Sunday, August 14, 2016

Some Favorites

So many caches are vitamin or medication bottles covered in camo tape. They're cheap, but that's about all they have going to them. They're not totally waterproof so the logs are often damp.

Sometimes, the old plastic peanut butter jar gets the nod. Usually the ho-hum containers are hidden in a ho-hum manner. Still an excuse for a hike, even if they're not exciting to find.

When I'm visiting an area for just a few hours or a few days, I'll typically download the local caches and then sort them based on their favorite points. It's a quick and easy way to spot the caches others think are special.

This cache was in the back corner of the owner's yard. A pretty good copy of an ammo can, but this one is 8 feet long and 4 feet wide.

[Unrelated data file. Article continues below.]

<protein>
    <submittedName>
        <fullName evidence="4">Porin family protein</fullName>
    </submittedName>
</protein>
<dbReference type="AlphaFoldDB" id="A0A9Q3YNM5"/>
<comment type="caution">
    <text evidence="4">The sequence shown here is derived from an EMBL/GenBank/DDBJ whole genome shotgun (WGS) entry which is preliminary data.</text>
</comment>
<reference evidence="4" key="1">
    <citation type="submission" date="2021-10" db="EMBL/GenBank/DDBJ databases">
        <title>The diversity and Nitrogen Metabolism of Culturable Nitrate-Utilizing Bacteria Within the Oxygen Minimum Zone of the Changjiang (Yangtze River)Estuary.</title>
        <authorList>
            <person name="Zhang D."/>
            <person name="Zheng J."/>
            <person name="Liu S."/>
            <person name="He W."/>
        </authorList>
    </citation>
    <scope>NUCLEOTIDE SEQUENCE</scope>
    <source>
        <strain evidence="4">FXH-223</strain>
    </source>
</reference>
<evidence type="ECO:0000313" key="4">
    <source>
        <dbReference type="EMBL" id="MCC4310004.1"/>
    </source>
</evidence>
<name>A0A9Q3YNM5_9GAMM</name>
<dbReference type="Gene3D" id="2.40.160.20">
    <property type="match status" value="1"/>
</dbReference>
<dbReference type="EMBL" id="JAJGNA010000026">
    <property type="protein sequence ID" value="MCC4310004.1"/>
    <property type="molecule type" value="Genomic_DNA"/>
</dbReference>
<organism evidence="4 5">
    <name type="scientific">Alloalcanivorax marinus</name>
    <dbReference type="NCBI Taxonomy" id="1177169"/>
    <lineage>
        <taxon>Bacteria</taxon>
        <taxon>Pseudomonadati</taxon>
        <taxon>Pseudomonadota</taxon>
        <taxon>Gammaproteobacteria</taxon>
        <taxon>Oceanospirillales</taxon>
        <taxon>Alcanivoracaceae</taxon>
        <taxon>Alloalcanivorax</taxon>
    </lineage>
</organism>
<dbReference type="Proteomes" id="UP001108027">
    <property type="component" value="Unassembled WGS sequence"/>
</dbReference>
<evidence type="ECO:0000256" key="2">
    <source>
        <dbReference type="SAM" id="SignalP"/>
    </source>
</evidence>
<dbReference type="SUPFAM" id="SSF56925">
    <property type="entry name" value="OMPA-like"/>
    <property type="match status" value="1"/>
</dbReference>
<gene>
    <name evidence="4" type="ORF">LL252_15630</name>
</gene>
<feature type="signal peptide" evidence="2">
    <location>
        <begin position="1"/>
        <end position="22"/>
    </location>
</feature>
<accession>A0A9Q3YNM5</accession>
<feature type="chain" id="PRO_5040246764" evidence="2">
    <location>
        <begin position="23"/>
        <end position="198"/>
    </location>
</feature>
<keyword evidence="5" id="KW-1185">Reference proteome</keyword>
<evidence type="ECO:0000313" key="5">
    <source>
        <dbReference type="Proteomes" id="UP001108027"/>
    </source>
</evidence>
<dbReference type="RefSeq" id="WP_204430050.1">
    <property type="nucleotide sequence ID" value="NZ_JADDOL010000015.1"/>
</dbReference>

There was no logbook - you just signed the wall on the inside. This cache had earned 172 favorite points on 272 finds since it was created.

This one was very easy to access, yet hidden from public view under a large cedar tree.

Inside was a very nice tiki bar and in another section, space for typical swag.

Guard rail caches are generally a dime a dozen, but this one had a notable collection of favorite points, so I had to stop to see why.

This one was a lesson for urban geocaching. The first trick was recognizing what it was instead of what it used to be. The next trick was correctly interpreting the clues in the cache description so that you could open it.

Not all of the fun caches are large. Perhaps the caching highlight of my time in Seattle was a nano-sized cache. Very nicely done, but the special part was meeting another geocacher there that was describing a similar cache in Mesa - yup, one of mine.


  1. Wondering if you told him it was one of yours and how he reacted.
    A serendipitous meeting!

    1. We had quite the conversation after I told her it was mine. She went on to list several others of mine that she especially enjoyed.